The Denver Post - 08/18/2013
Monday, August 19, 2013
Another chapter of the unending scandal of foreclosures, the mortgage collapse at the expense of taxpayers and homeowners, with the emergence of banks too big to fail, with record earnings, and their usual court of financial analysts, wealth management specialists, and ...attorneys of course!
Here is the last thing I just read from the Denver Post.
Too incredible to be true ? Perhaps it is, but it happened and is still happening.
Read the article:
At the risk of losing their homes if they didn't, scores of Colorado homeowners struggling to avoid foreclosure in the past year were each forced to pay hundreds of dollars in lawyer charges for phantom court cases against them, a Denver Post investigation has found.
Those charges, which homeowners in the state's largest counties unnecessarily had to pay to bring their property out of the foreclosure process, totaled more than $40,000. The law firms billed the charges to be reimbursed for having filed the lawsuit and posted a legal notice about it, records show.
Although the fees were very real, the cases and the notices were not.
The Post found 126 foreclosures since January 2012 in which homeowners in 11 counties were told by county public trustees to pay the charges associated with the filings or the foreclosure would continue. But, in fact, no foreclosure lawsuit was filed.
The Post also found that the practice has been going on at least since 2006, according to random checks of prior years' District Court and county public-trustee records.
"I just wanted to keep my house and wanted to pay whatever to do that," said Melissa Cytron, a nurse who saved her Denver home from foreclosure last year by paying what she was told to pay: more than $8,150 in fees and costs that included $200 for a foreclosure lawsuit that was never filed against her and $125 for the legal posting of its notice, records show.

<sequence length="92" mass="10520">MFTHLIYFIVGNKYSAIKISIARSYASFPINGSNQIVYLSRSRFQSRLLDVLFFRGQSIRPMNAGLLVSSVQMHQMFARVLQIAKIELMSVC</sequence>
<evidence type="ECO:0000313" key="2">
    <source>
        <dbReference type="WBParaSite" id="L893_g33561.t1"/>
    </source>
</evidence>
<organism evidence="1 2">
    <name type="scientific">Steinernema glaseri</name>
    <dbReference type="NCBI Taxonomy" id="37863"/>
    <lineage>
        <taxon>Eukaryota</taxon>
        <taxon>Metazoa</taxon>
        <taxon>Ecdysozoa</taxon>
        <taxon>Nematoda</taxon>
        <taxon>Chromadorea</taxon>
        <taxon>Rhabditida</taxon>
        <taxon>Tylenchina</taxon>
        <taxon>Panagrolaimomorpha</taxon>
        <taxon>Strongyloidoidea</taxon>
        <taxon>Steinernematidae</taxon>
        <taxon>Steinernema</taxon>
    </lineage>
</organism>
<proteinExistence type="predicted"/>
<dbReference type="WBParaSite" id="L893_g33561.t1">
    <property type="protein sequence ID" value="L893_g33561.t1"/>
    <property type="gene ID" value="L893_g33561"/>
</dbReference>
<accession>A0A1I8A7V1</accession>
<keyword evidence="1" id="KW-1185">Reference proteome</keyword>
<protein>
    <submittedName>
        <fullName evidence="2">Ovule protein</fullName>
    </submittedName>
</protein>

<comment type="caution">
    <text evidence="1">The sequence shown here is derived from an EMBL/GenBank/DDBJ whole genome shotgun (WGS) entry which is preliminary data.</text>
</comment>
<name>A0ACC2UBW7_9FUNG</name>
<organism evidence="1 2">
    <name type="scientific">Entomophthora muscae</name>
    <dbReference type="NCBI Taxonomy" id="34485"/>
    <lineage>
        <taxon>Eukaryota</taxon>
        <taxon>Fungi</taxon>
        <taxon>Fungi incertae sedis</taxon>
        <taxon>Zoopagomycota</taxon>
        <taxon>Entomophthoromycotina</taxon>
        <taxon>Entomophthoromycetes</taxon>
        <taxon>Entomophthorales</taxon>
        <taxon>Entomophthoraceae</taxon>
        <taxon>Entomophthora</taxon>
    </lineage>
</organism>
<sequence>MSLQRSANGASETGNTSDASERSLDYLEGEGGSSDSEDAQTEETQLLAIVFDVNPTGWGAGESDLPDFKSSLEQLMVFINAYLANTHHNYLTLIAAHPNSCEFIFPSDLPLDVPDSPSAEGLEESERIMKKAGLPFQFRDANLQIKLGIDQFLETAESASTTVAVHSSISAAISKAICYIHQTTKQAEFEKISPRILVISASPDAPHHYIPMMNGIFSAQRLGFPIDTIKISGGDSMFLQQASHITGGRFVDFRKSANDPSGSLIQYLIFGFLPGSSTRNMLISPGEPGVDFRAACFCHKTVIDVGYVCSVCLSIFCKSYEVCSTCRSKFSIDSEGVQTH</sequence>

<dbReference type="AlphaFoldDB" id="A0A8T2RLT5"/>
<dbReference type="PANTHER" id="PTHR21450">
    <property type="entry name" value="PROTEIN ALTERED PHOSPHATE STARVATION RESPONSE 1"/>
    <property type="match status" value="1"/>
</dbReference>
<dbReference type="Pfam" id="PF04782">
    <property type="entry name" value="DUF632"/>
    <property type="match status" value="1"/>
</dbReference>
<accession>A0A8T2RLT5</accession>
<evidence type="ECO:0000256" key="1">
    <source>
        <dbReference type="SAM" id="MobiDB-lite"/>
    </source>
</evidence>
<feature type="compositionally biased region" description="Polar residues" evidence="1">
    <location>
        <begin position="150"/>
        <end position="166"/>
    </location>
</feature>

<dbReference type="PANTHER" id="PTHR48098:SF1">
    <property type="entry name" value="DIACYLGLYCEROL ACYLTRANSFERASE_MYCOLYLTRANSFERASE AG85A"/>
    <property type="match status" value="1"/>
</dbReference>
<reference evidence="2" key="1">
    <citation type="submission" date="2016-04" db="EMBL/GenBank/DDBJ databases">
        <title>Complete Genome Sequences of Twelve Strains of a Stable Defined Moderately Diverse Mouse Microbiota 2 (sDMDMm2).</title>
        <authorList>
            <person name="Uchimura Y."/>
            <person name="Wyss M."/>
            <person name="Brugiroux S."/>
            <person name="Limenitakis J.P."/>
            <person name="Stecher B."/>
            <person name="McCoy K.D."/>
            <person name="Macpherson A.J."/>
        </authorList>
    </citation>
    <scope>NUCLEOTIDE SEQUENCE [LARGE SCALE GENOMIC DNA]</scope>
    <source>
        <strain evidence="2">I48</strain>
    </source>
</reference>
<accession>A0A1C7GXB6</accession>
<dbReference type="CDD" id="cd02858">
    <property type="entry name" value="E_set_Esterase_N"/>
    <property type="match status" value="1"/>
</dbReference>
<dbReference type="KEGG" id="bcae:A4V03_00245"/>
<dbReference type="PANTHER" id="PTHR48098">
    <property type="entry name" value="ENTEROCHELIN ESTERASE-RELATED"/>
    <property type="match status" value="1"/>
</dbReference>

The charges — sometimes as much as $300 to file or "docket" a case and $150 to post the notice about it — appear on bills that lawyers submitted to public trustees after a homeowner formally requested the amount necessary to stop their foreclosure.
Those bills, called cure statements, detail the expenses lawyers hired by a foreclosing lender say they've paid or incurred, along with their legal fees to handle the case, the amount a homeowner has fallen behind on their mortgage, interest, late fees and the costs of the county public-trustee's office.
Homeowners are instructed to pay the whole amount by a certain date — no partial payments are allowed — if they want the foreclosure process to end. Otherwise, it continues, and they risk losing their home to public auction.
Bills can't be questioned
Public trustees, the overseers of the state's foreclosure process, are barred by state law from challenging a lawyer's cure statement.
"State law gives public trustees no authority to question cure figures presented by lenders' attorneys, nor to demand documentary justification or alteration," said Sindee Wagner, Denver chief deputy public trustee.
Lenders and their attorneys several times refused to comment for this story, citing privacy concerns and attorney-client privilege.
The lawsuits are a formality of the foreclosure process, which begins at a county's public-trustee office. A judge must ultimately sign off on a foreclosure before a property can be sold at public auction, so lawyers are required to file a lawsuit called a Rule 120 to obtain that signature.
Lawyers are not required to provide proof to public trustees that a Rule 120 case has been filed, only the judge's signature allowing for a property to be sold at the end of the process.